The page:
The SuperMotocross World Championship creates an official way to categorize and rank the all-time greats of Supercross and motocross.
Is Eli Tomac 4th on the all-time greats list or is he already 3rd? Is James Stewart 2nd overall or 5th? Is Ken Roczen 9th, 10th or 11th?
It depends on how race wins are categorized. So, with apologies to James Stewart, his 28 250MX overalls won’t be counted when building a list for the all-time greats of The SuperMotocross World Championship (SMX). But neither do Eli Tomac’s 12 wins or Jeremy McGrath’s two overalls from 1993. I know that doesn’t make much sense right this moment, but if we’re to succeed in this collaboration as a league then this is how we need to think about it (more on that below). The current 250MX series is still a national championship (and should remain and be marketed as such) but for overall health, and wider public perception, this sport needs one premier division that demands the most attention from followers and fans.
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Here’s a NASCAR analogy. You’d tell me I can’t do math if I said that Richard Petty is NOT the all-time NASCAR wins leader with 200 checkered flags. That it’s Kyle Busch with 224. Busch has 60 NASCAR Cup, 102 Xfinity, 62 CRAFTSMAN victories. Straight from NASCAR’s ‘101’ webpage: “NASCAR has three national series that it sanctions for racing.” But NASCAR’s championships are tiered. Cup is tier 1. Xfinity, tier 2, etc.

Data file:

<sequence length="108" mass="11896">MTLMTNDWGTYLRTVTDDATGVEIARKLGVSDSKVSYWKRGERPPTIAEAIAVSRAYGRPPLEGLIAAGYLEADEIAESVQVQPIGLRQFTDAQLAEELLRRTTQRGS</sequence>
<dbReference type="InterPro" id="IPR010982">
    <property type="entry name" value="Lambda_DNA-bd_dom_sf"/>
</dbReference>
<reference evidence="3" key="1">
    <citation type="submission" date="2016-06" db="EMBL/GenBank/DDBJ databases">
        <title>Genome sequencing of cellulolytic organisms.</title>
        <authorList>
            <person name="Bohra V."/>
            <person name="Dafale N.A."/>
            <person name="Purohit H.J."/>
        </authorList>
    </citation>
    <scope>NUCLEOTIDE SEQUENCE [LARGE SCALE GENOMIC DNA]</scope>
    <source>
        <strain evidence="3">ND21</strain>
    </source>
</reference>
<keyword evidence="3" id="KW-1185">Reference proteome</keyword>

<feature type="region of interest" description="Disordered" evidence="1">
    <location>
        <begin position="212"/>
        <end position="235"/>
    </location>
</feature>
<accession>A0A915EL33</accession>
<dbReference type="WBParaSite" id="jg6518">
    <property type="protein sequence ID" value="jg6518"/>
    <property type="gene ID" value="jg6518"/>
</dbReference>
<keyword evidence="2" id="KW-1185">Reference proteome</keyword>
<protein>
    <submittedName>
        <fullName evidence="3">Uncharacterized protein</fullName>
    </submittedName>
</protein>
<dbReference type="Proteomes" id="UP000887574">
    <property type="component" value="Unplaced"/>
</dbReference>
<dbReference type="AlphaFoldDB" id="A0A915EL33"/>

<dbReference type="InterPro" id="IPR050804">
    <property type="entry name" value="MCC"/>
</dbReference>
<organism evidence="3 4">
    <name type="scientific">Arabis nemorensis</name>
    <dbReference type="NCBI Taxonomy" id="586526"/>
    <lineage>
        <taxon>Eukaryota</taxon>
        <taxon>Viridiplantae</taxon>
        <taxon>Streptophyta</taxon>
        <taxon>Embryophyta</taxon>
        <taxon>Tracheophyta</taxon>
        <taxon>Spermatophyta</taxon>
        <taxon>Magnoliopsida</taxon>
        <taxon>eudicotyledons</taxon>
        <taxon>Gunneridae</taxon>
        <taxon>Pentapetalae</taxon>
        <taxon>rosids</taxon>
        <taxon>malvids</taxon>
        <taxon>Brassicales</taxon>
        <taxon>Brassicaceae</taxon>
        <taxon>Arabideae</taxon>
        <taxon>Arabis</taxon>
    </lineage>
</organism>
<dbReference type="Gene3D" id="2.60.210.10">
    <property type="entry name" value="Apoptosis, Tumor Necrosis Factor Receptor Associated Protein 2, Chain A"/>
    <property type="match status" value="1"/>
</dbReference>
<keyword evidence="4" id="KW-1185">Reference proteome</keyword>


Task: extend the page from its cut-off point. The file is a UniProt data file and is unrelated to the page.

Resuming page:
Busch ‘only’ has 60 tier 1 wins. Petty has 200. One could certainly argue that Busch has more NASCAR wins than King Richard. That simple statistical presentation. But there’s one metric in that sport the general public holds with reverence: Cup wins. This is how SMX should operate going forward. In the functional language document prepared by the unified organizing bodies (Feld Ent. and MX Sports) they want the title to be referred to as “The sport’s ultimate championship.” Therefore, within that context, it doesn’t make sense to count race wins from a tier that simply isn’t the ‘ultimate’.
So let’s imagine that the SMX Championship always existed. That’s what this first chart represents. It’s all premier class victories (450SX/MX and the 250/500/MX divisions of earlier generations of the sport). And this explains how Eli Tomac is 3rd overall all-time. He has 76 wins, three more than the recently re-retired Ryan Dungey and 11 fewer than Jeremy McGrath.
All-Time SuperMotocross Rankings (by wins)
Looking purely at the all-time SMX ranking by wins, Carmichael is, far and away, still the leader with 124 wins in 203 starts, for an astonishing 61% winning percentage. Jeremy McGrath moves back up to second overall with 87 wins and a 38% win rate. Omitting the 13 “just for fun” races McGrath did between the 2004 Steel City Motocross and the 2006 San Diego Supercross and his win share would climb above 40%